Raleigh’s getting 20-story tower with 297 luxury apartments in Warehouse District
September 21, 2021
RALEIGH – Skyscrapers continue to be added to the Raleigh’s future skyline, the latest being a 20-story tower headed for the Warehouse District.
The developers of a new multifamily, nearly 300-unit residential tower at 320 West South Street in Raleigh plan to raise more than $48 million for the project, which according to the company will include luxury apartments, a stand alone parking structure, and other amenities.
Capital Square, a Richmond, Va.-area company, opened a $48,451,000 fund, CRSA Opportunity Zone Fund VI, to raise equity capital from investors in order to develop the project at 320 West South Street, the company announced in a statement.
According to the Administrative Site Review filed with the City of Raleigh, updated on August 6, 2021, the 1.166-acre, 20-story project will include 296 residential living units and 396 parking spaces, as well as ground-floor retail space.
Another new tower is located at 400 Hillsborough Street and is scheduled for completion in the fall of 2023. It’s the latest in a series of planned developments from downtown to North Hills and beyond that is transforming the Capital City skyline. Two 40-story towers also are projected to be coming to North Hills.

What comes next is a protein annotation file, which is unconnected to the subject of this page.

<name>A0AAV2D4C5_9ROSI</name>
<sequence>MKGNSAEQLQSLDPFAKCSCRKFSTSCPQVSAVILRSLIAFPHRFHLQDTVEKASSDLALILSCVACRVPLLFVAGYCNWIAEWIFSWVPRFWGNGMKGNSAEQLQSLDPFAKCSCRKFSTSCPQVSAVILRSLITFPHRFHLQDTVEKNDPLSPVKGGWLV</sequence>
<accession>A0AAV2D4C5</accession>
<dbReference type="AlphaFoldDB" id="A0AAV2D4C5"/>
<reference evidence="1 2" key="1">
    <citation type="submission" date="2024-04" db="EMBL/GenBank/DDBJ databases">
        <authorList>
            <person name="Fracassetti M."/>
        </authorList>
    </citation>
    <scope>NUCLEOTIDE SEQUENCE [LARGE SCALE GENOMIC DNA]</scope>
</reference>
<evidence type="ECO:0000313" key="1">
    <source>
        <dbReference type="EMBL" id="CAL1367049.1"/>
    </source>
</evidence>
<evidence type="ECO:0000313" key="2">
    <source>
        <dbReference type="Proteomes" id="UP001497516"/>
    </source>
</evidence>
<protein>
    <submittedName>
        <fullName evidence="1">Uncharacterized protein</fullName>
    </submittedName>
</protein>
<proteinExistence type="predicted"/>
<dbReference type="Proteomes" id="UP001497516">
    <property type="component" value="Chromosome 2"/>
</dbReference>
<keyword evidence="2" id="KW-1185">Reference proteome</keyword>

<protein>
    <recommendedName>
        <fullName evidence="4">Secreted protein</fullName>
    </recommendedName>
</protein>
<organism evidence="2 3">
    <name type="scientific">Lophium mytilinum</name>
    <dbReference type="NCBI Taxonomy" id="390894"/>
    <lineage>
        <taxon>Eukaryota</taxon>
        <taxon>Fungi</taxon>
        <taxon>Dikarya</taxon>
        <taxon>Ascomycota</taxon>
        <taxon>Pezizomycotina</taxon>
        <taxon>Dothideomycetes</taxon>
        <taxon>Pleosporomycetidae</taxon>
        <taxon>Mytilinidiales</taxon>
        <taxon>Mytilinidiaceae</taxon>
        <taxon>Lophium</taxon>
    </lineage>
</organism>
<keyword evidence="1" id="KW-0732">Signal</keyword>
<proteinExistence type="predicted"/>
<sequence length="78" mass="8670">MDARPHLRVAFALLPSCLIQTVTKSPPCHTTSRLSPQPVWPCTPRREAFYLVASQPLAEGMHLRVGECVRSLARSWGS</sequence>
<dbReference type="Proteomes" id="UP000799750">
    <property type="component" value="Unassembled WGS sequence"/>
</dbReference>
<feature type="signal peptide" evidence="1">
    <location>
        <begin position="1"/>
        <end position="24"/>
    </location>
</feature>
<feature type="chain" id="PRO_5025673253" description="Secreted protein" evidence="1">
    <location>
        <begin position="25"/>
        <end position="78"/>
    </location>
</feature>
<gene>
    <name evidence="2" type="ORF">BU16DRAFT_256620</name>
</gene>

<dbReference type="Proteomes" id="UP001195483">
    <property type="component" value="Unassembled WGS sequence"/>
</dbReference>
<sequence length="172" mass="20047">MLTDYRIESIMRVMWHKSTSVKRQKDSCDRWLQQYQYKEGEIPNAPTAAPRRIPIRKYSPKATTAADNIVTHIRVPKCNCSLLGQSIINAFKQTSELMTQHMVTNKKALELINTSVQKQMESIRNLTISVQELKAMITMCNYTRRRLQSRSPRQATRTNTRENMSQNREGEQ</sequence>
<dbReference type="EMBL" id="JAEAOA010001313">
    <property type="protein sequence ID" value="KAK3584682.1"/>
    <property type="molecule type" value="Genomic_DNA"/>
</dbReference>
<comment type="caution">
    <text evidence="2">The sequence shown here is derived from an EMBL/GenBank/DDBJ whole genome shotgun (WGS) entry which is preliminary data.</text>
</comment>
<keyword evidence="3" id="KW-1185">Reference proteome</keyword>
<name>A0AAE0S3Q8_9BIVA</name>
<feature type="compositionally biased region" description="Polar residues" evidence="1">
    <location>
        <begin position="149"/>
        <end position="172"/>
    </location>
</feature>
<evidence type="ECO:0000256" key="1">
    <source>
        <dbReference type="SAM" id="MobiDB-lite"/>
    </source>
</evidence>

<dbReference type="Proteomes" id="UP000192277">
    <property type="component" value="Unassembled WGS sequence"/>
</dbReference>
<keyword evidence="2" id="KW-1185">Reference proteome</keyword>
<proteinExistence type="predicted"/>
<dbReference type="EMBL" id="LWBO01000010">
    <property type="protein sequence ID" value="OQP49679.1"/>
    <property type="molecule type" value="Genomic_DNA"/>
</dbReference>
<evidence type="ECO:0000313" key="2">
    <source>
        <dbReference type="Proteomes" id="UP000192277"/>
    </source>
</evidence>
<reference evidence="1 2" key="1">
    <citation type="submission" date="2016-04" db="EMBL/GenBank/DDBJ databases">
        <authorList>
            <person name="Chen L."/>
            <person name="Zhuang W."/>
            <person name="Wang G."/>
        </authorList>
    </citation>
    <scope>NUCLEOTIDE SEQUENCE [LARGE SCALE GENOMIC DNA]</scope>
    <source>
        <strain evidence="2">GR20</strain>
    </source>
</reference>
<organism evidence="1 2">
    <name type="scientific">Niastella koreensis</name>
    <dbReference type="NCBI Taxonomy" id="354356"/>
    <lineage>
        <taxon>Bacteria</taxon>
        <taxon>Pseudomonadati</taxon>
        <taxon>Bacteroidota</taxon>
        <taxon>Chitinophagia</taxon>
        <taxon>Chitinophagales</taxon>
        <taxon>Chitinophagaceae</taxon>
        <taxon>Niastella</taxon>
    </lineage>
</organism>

The company said the project will include 297 residential units and 437 parking spaces. The proposed project will contain 201 1-bedroom units, 92 2-bedroom units, and three 3-bedroom units, according to the plans filed with the City of Raleigh.
“The fund combines the many benefits of tax deferral and exclusion from being in a qualified opportunity zone plus exceptional economics associated with a 20-story development in downtown Raleigh, the state capital of North Carolina,” said Louis Rogers, founder and CEO of Capital Square in a statement. Rogers added that the company specifically chooses to invest in and develop projects in capitol cities because these types of markets are often insulated against downside during economic pullbacks or recessions.